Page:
Why don’t people get it? Because there is a gambler in all of us, even when the odds are poor. Is there a chance we can get away with something? Let’s give it a try. What do we have to lose? Ask Richard Nixon. Ask Bill Clinton. Ask all those who have tried to wheedle their way out of messes only to get caught. Ah but then again there is always that other guy, the guy who got away with it. We should follow him. He’s a smart guy. He knew the angles. If he could do it, we can too. Right now things are calm. Let’s not rock the boat. But in the long run the straight-shooter almost always wins.

What’s the lesson for CEO’s of organizations? It’s simple really. Every organization has  a “culture”. An integral part of that culture should be a requirement for high ethical standards, communicated from the top down. Transmitting the idea of winning at any cost will most likely ensure that some manager or employee down the chain will misconstrue the message and take ridiculous liberties in order to be noticed. Turning a blind eye to actions that are suspect bears the same message, even if it takes a little longer to filter down. Excessive emphasis on the bottom line can put extraordinary pressure on executives and managers to wring blood out of a stone and look for routes that will pay huge rewards, oftentimes the risk be damned. Johnson & Johnson has certainly paid a huge price to its reputation under the leadership of William Weldon, who retired as CEO just a few months ago. Under his guidance J&J’s wonderful standing in the eyes of the public has plummeted. The number of recalls, dirty facilities and end-runs around regulations over the last several years have contributed to the erosion of its sterling reputation of putting the consumer first as it did in the Tylenol scare of 1982.

 

What can a CEO do? First establish a no tolerance rule for non-ethical behavior. Anyone whose conduct exceeds the bounds of propriety is gone. Second, very careful employment screening is a must. Thirdly, establish ethical standards. Easier said than done? Perhaps but the effort should be made. Obviously if certain conduct is illegal, then it clearly has no place in the organization. beyond that if conduct is egregious enough to create the valid claim of negligence or breach of contract it should not be tolerated. Finally, if conduct would offend any one class or more of your stakeholders then it should be carefully considered. No organization should take an action that has the potential for angering its customers or clients, its investors, suppliers, employees, government officials, the public at large or the media. Of course, angering your competition is a different story, unless it angers the public at large and boomerangs.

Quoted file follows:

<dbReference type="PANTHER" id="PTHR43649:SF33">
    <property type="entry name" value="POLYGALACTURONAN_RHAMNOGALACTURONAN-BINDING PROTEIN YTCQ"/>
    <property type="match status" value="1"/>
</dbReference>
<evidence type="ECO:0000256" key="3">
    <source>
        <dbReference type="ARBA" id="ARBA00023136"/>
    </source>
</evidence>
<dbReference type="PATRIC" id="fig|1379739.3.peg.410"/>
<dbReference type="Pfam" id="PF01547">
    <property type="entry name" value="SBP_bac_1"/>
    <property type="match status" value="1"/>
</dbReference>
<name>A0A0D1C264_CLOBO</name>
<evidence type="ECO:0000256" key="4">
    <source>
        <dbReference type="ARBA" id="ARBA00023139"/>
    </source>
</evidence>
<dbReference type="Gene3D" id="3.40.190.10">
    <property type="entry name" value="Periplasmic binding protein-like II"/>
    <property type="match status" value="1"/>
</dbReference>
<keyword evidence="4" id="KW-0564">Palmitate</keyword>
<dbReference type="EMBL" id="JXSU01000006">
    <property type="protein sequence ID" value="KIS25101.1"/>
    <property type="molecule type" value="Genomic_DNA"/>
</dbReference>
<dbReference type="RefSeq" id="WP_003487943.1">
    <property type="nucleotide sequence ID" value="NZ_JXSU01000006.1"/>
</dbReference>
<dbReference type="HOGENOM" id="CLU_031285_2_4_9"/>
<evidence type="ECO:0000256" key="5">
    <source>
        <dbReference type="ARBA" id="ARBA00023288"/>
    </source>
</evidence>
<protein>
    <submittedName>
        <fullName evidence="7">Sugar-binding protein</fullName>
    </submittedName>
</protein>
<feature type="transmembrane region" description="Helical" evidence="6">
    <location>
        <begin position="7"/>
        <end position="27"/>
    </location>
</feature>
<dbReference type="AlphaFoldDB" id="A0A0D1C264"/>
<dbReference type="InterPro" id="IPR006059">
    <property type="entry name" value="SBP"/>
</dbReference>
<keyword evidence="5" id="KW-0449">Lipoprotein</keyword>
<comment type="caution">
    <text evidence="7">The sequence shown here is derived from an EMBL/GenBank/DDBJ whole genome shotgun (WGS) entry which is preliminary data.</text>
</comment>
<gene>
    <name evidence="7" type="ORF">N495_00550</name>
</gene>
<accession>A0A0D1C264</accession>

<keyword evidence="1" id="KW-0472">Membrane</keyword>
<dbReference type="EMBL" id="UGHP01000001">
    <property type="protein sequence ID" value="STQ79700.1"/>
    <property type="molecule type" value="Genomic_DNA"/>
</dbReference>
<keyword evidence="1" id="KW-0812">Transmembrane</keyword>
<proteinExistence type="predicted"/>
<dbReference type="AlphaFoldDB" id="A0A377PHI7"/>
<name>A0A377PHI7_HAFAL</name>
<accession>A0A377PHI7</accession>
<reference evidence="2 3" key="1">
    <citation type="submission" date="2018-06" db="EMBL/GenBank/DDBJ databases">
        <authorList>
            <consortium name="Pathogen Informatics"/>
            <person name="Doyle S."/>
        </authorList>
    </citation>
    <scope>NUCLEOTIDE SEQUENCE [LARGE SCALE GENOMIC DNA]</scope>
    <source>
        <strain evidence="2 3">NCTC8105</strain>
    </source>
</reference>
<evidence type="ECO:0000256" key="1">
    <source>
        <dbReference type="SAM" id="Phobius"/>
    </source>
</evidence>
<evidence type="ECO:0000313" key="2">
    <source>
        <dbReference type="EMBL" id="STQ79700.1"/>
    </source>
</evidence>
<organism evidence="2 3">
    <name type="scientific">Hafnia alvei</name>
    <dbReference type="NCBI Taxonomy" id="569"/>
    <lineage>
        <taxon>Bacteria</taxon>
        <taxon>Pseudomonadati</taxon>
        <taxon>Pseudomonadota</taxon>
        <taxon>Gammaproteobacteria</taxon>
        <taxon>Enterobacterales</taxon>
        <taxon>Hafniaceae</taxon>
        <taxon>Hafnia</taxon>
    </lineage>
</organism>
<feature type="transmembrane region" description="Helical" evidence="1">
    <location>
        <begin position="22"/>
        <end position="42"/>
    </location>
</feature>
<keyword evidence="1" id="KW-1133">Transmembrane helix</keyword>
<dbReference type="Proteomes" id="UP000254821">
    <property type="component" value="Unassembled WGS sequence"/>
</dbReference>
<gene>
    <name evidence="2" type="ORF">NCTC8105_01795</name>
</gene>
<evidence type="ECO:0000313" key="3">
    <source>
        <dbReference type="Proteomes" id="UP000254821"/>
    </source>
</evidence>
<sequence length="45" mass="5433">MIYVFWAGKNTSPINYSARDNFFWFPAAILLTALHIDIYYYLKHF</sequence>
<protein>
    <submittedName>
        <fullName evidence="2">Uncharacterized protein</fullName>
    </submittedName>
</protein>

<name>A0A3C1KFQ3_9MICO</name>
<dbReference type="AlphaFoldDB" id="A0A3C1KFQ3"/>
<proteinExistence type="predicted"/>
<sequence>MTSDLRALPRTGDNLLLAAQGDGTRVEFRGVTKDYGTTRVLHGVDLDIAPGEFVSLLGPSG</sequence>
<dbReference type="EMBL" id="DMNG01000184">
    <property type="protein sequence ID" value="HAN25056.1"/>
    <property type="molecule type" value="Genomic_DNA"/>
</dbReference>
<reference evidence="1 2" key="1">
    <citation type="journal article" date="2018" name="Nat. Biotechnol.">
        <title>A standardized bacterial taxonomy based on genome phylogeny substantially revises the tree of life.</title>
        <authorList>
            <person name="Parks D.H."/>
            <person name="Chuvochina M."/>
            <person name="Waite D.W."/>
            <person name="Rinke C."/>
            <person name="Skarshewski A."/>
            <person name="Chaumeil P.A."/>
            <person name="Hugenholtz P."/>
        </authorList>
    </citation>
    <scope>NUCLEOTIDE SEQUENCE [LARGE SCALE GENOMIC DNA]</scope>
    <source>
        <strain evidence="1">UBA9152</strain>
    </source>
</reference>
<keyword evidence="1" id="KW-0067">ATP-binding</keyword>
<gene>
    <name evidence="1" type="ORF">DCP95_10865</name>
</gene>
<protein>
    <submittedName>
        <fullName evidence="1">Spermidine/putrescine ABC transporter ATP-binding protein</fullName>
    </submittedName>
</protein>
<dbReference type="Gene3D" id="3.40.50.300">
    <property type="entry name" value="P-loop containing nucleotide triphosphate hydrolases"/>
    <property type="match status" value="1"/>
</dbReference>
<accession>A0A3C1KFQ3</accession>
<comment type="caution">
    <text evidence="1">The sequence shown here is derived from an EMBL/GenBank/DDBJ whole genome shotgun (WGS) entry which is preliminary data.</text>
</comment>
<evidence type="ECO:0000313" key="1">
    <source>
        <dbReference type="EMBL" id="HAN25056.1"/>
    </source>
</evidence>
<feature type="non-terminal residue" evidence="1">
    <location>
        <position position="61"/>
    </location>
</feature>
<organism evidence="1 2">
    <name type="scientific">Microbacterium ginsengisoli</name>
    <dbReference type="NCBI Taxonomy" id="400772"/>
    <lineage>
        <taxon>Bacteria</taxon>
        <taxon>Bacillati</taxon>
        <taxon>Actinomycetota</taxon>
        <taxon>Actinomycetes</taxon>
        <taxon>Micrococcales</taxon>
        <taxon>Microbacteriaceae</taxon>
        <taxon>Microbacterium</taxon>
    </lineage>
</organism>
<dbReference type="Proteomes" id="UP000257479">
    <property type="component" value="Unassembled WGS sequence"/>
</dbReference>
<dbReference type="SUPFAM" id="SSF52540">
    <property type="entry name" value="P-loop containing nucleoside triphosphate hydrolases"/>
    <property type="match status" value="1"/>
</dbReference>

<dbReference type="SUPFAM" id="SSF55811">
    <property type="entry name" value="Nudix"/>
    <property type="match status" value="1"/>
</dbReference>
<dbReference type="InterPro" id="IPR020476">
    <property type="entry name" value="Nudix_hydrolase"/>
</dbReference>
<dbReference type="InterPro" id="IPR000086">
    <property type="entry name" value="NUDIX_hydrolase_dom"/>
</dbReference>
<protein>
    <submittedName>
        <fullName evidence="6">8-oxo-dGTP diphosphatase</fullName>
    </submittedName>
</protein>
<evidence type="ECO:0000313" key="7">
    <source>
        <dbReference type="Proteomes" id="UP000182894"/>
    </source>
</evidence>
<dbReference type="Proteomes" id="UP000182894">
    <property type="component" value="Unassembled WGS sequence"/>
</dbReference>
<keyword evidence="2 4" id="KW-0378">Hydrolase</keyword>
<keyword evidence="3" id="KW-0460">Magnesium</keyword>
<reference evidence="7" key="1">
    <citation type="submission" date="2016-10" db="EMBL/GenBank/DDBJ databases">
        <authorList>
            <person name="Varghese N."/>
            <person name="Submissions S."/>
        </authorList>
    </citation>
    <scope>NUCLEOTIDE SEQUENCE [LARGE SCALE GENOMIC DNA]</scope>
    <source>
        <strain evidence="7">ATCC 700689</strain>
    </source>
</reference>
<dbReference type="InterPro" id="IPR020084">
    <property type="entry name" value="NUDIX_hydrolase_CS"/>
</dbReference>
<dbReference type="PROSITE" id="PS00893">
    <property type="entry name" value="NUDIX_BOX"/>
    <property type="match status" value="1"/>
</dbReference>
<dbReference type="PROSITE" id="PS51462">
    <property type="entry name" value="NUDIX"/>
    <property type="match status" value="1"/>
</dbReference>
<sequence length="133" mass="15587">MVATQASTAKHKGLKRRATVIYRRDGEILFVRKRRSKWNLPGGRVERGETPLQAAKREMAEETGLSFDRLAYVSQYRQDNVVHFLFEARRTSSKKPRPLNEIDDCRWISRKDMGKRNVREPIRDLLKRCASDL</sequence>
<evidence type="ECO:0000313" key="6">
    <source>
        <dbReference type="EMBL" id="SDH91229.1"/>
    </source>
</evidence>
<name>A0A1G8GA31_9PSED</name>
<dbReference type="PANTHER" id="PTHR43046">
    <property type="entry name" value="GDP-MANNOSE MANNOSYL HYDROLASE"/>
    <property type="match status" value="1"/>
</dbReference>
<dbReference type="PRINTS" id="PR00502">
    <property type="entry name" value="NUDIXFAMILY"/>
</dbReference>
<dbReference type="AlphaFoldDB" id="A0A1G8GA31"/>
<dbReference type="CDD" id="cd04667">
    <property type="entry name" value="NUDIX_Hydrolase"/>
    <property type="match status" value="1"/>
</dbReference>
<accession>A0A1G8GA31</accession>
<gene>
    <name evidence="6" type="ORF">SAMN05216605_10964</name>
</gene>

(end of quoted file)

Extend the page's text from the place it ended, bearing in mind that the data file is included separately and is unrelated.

No organization can protect itself against the errant employee who may jeopardize its reputation, legal standing or success. Nevertheless, it is imperative that the CEO and the board of any entity establish the rules of conduct by which it wishes to be known and respected.

 

 

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GO FOR THE LOW MAN ON THE TOTEM POLE

Posted in Doing the right thing, Ethics and Crisis Management, Honesty and directness in dealing with a crisis, Penn State, Protecting the organization at any cost?, Sacrifice the Little Guy, Throw an employee under the bus, Uncategorized on November 19th, 2011 by mnayor

(Or What I learned from Abu Ghraib)

Watching TV commentary and reading newspaper and internet accounts of the awful Penn State story, I am puzzled. Yes, there has been some effort to uncover what occurred, but very little in the way of reporting why the sexual abuse lasted so long, with so many people in authority knowing about it. And yes, Joe Paterno was fired and two other officials at the University indicted for perjury. But very little has been made of the responsibilities these people had, except for one person.

I’m not anti Joe Paterno. He’s probably a great guy and obviously a great coach. However, I have seen comments in defense of Joe that he had done what he was legally required to do. Not a very high bar for sure. What I am against is shining a spotlight on the low man on the totem pole. Throw him or her under the bus. The reputations of the organization itself and its various chiefs are much more important to preserve than that of the little guy who nobody ever heard of. Among reputable high-minded individuals, it puzzles me indeed that reputation preservation always trumps honesty – especially when honesty would do more to preserve reputations than buck passing.

So, who is that one person who is getting all the attention? Mike McQueary, who witnessed Jerry Sandusky in the showers with a boy, was a 28 years old graduate assistant at the University. Granted he wasn’t a youngster but he certainly wasn’t a seasoned member of the staff. There were certainly older and more entrenched members of the Penn State coaching staff. In fact, everyone else must have been an authority figure to him. Not easy to tell someone older and more powerful than you to cease and desist. In a perfect world yes Mike McQuaery might have stopped the actions of Sandusky and called the police. In a more realistic world Mike McQueary was brave enough to report the incident to Joe Paterno. A lesser human being might have forgotten what he had seen. Instead we read headlines like McQueary Action Drags Penn State to Shame. Every accusation that has been leveled at McQueary can be leveled at Joe and everyone else on up the line. What we have is clearly an attempt to scapegoat a very important matter instead of confronting and dealing with it head on.